Why not start by being human?
There’s no doubt that the world has been experiencing too many heartbreaks with tragedies like mass shootings, civil wars and disease epidemics. Amid the illogical POVs by some on issues like gun control or immigration it’s nice to see many others sharing open minded perspectives and the desire to do more in an attempt to counteract the negativity. That said, it seems like people forget that we have the opportunity every single day of our lives to take actions that perpetuate positivity.
Being a humanitarian shouldn’t just be about how much you donate to the UNHCR or how you volunteer your time, it also needs to be about how you treat those around you on a regular basis. It doesn’t make any sense that the same person weeping over the lives lost in Paris won’t move her bags so a fellow passenger can take a seat during her morning train ride or a father preaching about the consequences of bullying will turn around and grunt at the person taking “too long” at the ATM. If you pay close attention to people’s reactions in the most basic inconvenient circumstances you’ll notice that most of the time they won’t give others the benefit of the doubt. For instance, the other day I had to double park in front of my house because the recycling bin was blocking my driveway. Although there was ample room for the driver behind me to detour around my car, his instinct was to throw up his hands in disbelief. A minor five second delay in his commute caused such an adverse reaction that it actually made me sad. Maybe I’m alone, but it feels like such behaviour has now become the norm.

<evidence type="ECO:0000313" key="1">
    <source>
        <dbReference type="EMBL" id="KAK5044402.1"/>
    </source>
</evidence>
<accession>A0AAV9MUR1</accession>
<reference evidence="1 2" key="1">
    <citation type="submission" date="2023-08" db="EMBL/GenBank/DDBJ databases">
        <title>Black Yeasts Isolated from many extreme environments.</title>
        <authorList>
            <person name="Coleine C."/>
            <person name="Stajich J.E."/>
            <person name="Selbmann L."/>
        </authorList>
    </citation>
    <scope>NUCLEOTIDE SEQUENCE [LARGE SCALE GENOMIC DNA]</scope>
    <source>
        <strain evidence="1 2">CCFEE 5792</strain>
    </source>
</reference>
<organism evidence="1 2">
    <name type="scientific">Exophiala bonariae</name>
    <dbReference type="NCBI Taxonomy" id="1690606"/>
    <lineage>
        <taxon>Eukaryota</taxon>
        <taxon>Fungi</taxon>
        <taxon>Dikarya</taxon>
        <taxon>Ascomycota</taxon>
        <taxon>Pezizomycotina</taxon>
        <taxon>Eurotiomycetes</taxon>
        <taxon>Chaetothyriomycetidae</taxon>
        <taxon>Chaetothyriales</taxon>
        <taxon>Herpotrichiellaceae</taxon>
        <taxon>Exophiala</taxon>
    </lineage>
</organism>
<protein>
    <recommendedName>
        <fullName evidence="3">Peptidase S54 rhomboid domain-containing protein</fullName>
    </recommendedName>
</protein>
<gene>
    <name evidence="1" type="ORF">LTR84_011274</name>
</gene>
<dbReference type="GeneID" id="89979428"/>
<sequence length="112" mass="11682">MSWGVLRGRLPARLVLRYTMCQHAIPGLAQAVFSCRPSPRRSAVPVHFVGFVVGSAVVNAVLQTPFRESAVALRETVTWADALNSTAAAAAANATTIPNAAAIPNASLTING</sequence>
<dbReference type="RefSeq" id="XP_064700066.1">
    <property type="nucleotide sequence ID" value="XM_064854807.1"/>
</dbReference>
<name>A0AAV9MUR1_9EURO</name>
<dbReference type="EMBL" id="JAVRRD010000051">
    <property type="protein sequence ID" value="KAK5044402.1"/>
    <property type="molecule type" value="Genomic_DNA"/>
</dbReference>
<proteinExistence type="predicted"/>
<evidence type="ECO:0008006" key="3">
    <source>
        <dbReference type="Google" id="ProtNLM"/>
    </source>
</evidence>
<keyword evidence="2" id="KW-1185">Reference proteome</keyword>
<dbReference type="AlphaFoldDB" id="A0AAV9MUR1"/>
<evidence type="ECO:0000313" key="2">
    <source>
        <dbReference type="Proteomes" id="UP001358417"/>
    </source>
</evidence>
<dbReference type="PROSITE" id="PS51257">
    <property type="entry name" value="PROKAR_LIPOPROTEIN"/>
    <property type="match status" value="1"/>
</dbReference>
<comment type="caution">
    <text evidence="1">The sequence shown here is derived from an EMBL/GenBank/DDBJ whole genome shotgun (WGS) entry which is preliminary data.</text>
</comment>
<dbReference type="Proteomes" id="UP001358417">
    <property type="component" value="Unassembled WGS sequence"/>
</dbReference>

As we become more digitally connected but physically distanced and our emotions continue to get reduced to clicking a like button on a video or empty words in a comment section, are we forgetting how to act with people in the real physical world? Do we have to be faced with the grimmest of situations in order to actually feel something?
Somehow in the last some odd years we’ve managed to suppress the basic fundamental human need of affection. If we’re not looking at our phones we’re walking with our heads down. I think the elevator awkward silence is a prime example of this. I often step into the 5’x6′ box at peak hours and think to myself, why can’t I smile and say hello to my fellow citizens rather than intentionally avoid eye contact?
Undeniably we could all benefit from the thoughtfulness of not just those who are close to us but even strangers we come in contact with every day. It’s time to think twice before rolling our eyes at the waiter because he got the order wrong or muttering at the bank teller on his first day on the job. If we want to make a notable difference in the world, let’s start by, in the words of Ellen DeGeneres, “being kind to one another”.